In summary, it is used to treat:
- Oral dysfunction
- Chronic mouth breathing
- Poor tongue posture
- Sleep apnea and other sleep-disordered breathing
- Trouble chewing or swallowing
- Habitual thumb or finger sucking
- Problems with learning speech, daily speech, and articulation
Problems Orofacial Myofunctional Disorders May Cause or Exacerbate
Orofacial Myofunctional Disorders may contribute to a variety of oral health concerns, including:
- Misaligned teeth
- Bruxism or teeth grinding
- Abnormal jaw growth
- Dry mouth
- Gum disease
- Difficulty breathing or sleeping
- Problems with ear drainage
- Chronic headaches
What is a Myomunchee Device?
A Myomunchee is a device made from medical-grade silicone designed to exercise the oral muscles or strengthen the stomatognathic system. It helps you develop better chewing, breathing, sleeping, and other aspects of overall health.
Your dentist fits you for the device that lasts around six months, depending on your program. The exercises help strengthen the stomatognathic system (the area in and around the mouth and jaw)
Myomunchee exercises are often part of a therapy program. One exercise is simple: chew with lips together and swallow with lips together! Start with just one minute twice a day and gradually work up to around 10 minutes twice a day. Be sure to rinse your Myomunchee device before and after each use. It can be submerged in hot water; check the manufacturer’s instructions for details on cleaning your appliance.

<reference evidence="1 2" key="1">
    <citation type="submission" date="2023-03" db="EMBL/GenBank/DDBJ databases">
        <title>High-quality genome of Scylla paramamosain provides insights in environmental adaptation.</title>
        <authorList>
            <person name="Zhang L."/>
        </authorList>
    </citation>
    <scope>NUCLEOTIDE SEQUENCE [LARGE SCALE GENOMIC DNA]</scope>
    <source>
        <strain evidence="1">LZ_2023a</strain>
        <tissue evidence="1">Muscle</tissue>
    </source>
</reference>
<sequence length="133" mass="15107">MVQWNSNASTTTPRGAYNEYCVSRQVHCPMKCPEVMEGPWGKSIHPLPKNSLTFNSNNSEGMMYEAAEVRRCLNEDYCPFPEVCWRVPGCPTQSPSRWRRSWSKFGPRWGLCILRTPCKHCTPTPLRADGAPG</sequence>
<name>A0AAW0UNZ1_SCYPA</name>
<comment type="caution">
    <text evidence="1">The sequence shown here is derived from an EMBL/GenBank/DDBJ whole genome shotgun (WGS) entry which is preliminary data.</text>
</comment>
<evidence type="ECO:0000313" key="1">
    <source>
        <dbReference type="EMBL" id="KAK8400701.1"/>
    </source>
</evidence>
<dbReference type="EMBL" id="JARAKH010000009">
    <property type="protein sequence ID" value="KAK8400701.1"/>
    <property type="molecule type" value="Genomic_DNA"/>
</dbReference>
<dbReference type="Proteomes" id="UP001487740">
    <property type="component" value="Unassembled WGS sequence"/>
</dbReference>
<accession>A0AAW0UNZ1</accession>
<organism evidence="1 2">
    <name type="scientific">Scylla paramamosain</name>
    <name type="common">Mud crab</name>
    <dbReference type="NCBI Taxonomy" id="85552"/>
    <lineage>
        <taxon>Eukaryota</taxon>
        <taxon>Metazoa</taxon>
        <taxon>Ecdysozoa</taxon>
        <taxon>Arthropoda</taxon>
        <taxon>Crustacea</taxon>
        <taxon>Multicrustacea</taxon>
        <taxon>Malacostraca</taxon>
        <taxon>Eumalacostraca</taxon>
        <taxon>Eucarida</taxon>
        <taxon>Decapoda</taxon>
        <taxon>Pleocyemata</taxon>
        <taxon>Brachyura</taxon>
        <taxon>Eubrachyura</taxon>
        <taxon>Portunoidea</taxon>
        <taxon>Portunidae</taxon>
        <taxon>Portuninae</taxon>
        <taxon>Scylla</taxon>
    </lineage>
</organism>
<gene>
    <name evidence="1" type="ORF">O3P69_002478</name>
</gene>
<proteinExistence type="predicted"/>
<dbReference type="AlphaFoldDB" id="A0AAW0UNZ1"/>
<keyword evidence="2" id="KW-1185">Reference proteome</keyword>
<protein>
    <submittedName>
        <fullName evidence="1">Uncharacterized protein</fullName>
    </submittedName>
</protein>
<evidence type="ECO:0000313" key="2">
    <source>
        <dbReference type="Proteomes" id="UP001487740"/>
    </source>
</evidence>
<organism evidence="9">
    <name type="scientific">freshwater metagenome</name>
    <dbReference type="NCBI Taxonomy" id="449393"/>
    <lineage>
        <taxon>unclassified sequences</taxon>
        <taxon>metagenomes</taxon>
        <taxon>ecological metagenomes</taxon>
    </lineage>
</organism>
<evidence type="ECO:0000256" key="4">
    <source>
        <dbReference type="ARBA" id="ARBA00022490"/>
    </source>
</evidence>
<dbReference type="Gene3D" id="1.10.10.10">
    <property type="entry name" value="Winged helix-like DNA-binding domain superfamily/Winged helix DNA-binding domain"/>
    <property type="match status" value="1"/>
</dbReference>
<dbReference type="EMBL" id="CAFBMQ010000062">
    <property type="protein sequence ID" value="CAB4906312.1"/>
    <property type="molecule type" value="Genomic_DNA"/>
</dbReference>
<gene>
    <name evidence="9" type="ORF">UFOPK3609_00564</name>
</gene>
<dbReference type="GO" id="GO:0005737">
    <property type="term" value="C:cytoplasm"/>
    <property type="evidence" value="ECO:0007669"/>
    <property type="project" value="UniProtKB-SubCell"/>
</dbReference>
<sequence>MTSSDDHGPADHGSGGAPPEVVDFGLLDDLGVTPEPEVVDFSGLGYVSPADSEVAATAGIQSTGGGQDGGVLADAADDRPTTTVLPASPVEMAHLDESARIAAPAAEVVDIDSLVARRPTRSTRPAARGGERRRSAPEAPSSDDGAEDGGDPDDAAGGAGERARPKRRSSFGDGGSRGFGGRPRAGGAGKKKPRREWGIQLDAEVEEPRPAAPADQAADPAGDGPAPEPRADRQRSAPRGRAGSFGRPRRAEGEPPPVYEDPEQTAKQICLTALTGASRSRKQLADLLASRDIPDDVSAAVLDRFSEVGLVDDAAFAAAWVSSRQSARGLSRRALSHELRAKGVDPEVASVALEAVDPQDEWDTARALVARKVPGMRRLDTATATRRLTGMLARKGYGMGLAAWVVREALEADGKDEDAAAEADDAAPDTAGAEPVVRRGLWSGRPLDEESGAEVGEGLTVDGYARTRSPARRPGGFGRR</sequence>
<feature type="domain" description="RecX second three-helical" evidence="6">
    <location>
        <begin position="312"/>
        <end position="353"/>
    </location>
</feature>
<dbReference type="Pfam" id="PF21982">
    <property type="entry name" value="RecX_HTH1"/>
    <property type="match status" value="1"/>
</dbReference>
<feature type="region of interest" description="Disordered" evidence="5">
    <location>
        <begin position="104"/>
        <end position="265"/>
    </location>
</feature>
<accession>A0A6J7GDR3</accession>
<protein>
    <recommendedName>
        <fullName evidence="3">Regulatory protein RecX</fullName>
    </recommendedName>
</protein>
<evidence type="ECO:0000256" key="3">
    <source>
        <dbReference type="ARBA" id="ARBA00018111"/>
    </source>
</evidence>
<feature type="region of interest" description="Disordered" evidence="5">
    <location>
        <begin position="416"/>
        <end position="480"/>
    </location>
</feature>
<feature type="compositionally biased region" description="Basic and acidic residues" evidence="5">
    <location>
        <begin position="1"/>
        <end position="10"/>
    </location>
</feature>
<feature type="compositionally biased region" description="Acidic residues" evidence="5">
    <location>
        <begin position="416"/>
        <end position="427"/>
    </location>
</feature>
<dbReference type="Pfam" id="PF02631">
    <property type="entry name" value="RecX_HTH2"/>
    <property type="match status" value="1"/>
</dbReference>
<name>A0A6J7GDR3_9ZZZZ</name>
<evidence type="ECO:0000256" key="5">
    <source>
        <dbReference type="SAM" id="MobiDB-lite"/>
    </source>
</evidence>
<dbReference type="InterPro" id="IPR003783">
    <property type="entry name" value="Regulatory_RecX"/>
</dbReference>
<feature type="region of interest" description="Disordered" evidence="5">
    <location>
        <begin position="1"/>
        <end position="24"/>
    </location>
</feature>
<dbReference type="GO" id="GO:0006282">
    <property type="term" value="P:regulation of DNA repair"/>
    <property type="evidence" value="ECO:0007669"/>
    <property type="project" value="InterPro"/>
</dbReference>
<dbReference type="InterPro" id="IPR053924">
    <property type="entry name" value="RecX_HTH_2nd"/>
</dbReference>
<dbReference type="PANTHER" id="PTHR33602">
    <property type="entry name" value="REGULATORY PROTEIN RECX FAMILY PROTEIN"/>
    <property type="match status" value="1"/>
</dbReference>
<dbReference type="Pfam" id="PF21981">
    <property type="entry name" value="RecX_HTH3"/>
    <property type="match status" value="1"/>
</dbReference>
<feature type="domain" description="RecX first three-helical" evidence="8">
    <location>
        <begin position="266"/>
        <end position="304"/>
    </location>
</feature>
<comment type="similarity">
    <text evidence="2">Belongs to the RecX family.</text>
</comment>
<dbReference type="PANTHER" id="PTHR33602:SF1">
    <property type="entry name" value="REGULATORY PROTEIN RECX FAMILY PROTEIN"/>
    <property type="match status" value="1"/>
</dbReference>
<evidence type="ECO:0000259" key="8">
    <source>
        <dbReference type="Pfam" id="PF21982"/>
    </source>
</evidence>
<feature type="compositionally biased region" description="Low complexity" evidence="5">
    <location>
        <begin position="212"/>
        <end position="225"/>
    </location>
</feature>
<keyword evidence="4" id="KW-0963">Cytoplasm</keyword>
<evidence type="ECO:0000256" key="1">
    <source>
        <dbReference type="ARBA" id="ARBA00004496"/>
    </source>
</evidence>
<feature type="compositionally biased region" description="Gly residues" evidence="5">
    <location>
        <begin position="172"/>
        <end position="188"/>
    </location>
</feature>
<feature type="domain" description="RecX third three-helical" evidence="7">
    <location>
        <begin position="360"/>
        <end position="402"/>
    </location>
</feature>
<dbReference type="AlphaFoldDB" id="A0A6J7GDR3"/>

Depending on the treatment plan, the Myomunchee can be used either actively or more passively. Passive use may be simply holding the appliance in your mouth. Sometimes passive use is recommended to allow the mouth to rest while also promoting nose breathing.
The chewing exercises designed to tone and strengthen facial muscles would be considered active use. Active use promotes muscle toning.
The Myomunchee device was originally developed in the 1960s by a dentist named Dr. Kevin Bourke. The goal was to help children develop the muscles that support chewing, breathing, and other activities that influence facial cranial development.